|Title||23andMe (and the FDA) |
|Publication Type||Case Study |
|Year of Publication||2014 |
|Authors||Funke, MB, Boxall, SF, Funke, MB, Myers, GA, Potthast, A |
|Date Published||09/2014 |
|Publisher||Association for Practical and Professional Ethics |
|Publication Language||English |
|Abstract||Genetic testing allows us to discover more and more about ourselves, sometimes more information than we really want ot know. Take, for instance, the tests provided by Silicon Valley-based tech company, 23andMe. This company has made news in the past year because of its direct-to-consumer (DTC) genetic testing, which it marketed as able to predict gene variants “linked to traits ranging from ancestry and earwax to warfarin sensitivity and Alzheimer’s disease.” The company came under pressure from the Food and Drug Administration (FDA), and was ordered on November 22,2013, to stop some of its marketing because of concerns about the reliabilityand applications of the information the company provided. The company since complied with the demands of the FDA and has been permitted to continue marketing its product. But the concerns still persist about the propriety of using such easily-accessible genetic testing to learn more about one’s genetic history and propensities.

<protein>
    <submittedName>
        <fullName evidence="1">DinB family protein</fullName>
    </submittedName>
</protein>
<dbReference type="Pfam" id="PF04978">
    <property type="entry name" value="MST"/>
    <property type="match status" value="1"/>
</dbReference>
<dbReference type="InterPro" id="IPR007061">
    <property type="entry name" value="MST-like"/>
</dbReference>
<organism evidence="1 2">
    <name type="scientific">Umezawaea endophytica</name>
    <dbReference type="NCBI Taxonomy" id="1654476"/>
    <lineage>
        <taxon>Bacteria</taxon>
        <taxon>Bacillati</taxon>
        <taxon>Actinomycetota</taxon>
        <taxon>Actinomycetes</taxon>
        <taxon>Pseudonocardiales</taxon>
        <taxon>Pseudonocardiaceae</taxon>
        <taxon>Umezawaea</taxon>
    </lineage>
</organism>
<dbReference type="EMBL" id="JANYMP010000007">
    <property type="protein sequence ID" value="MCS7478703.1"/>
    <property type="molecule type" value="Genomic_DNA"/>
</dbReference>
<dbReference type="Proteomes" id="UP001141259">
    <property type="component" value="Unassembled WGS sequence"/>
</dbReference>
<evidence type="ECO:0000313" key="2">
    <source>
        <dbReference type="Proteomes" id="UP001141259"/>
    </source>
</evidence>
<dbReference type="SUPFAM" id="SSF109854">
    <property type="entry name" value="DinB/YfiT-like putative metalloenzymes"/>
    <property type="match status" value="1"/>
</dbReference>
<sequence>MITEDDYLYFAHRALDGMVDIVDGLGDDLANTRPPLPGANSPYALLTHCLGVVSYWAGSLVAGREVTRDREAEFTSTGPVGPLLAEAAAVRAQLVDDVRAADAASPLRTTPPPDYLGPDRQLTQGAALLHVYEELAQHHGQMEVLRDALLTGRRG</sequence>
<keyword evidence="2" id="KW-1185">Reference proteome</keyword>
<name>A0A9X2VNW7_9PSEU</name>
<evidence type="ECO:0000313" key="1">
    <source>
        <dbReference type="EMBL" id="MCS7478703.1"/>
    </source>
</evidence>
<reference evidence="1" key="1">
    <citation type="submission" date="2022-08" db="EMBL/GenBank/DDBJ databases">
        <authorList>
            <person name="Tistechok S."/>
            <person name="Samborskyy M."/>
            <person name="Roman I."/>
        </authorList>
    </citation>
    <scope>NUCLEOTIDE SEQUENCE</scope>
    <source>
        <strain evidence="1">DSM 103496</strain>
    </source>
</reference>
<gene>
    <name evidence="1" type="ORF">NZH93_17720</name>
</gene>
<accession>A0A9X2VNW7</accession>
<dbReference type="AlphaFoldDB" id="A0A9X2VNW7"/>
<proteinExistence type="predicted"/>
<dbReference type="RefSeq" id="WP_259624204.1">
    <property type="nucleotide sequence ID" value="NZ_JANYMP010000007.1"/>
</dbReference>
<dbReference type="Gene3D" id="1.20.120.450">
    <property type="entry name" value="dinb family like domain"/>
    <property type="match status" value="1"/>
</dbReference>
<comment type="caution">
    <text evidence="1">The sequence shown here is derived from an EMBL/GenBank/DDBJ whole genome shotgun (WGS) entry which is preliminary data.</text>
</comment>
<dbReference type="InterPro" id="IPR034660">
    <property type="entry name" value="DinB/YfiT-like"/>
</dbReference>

|Notes||Case from the 2014 Regional Ethics Bowl. Copyright 2014, Association for Practical and Professional Ethics.
|Audience Level||Undergraduate |